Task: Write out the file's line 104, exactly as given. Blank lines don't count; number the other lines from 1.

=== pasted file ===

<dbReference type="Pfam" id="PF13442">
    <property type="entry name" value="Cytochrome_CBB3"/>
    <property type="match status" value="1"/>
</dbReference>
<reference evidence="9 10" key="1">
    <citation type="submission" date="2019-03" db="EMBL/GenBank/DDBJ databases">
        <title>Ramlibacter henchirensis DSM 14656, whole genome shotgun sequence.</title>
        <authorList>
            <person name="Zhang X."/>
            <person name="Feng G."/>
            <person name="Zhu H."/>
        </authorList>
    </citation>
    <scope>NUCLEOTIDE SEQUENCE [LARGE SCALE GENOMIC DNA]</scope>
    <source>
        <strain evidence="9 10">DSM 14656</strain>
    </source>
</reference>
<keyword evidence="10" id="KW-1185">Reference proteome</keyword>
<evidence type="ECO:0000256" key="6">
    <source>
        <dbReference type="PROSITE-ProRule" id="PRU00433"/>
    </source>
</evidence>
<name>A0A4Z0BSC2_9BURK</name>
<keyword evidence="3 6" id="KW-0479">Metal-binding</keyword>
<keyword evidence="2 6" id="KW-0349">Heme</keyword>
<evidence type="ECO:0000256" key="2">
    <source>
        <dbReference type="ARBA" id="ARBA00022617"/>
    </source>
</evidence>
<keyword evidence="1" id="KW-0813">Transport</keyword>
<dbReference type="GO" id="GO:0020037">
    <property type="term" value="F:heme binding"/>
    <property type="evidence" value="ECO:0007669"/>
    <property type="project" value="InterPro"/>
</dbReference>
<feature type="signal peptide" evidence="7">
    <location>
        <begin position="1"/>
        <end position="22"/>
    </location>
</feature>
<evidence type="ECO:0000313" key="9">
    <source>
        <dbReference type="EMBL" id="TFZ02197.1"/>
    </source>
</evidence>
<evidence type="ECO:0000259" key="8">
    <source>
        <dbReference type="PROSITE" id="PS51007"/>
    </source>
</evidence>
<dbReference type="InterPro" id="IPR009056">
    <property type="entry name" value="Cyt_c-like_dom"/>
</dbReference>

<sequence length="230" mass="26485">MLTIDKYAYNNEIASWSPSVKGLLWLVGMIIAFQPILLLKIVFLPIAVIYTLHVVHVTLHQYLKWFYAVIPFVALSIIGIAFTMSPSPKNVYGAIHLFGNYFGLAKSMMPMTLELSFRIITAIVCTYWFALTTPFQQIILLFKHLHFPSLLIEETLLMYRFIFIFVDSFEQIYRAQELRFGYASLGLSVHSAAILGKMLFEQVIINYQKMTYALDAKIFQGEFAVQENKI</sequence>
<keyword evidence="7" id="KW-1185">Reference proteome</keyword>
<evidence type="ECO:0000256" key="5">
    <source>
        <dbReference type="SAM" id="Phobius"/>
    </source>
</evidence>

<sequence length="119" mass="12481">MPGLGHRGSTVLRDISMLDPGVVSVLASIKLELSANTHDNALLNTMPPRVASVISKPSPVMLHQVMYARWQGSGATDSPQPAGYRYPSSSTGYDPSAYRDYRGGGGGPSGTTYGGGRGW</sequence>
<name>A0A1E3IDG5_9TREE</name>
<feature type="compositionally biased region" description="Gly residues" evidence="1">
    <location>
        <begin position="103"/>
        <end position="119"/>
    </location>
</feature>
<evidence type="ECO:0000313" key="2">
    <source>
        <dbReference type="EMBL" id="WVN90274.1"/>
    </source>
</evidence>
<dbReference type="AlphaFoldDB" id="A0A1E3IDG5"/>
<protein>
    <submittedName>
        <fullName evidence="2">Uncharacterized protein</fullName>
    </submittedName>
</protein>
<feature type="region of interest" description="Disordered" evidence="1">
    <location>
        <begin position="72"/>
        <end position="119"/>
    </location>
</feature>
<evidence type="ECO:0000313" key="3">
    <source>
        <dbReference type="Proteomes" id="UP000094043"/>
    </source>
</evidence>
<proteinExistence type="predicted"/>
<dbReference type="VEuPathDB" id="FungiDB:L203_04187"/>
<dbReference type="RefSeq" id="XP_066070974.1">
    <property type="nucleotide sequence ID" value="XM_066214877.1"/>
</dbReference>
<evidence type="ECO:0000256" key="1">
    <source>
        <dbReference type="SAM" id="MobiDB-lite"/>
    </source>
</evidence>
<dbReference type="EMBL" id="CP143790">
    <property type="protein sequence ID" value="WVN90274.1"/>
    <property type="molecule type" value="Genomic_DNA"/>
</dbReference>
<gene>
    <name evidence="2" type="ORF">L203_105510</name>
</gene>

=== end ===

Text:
</evidence>